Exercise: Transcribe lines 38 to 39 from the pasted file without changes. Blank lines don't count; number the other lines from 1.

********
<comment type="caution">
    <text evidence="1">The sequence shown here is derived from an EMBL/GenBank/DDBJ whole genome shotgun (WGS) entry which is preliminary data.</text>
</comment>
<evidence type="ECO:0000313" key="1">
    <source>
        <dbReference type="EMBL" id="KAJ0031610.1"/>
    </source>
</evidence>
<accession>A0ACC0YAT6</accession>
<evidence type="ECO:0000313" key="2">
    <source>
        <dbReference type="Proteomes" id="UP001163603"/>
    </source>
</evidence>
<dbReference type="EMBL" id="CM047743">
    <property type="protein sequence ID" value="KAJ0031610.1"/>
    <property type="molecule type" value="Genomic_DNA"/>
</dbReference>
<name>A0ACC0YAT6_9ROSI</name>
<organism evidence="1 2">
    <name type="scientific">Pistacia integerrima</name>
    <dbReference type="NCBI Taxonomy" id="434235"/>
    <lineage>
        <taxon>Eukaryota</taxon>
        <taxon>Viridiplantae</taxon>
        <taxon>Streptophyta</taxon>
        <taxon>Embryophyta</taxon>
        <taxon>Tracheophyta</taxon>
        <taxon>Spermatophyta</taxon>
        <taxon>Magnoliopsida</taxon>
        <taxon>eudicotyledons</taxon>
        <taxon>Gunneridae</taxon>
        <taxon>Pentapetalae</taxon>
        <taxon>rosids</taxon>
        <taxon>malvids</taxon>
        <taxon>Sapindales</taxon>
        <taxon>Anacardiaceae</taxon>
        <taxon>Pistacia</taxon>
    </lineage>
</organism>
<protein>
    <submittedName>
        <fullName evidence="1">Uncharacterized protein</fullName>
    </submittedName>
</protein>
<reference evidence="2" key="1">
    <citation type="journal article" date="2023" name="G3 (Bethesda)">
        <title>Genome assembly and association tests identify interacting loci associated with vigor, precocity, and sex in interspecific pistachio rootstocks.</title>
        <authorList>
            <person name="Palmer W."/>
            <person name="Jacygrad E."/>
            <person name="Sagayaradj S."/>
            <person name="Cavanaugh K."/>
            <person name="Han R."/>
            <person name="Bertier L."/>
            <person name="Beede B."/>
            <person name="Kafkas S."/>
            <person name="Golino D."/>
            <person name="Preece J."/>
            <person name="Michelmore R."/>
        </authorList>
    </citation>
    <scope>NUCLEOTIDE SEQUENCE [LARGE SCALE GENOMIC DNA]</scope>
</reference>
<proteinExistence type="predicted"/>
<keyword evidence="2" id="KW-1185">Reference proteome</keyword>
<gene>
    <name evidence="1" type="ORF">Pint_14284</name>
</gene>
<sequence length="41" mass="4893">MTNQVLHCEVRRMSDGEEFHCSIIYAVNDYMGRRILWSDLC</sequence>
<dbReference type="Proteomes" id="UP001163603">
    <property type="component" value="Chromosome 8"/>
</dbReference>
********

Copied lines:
        <taxon>Pistacia</taxon>
    </lineage>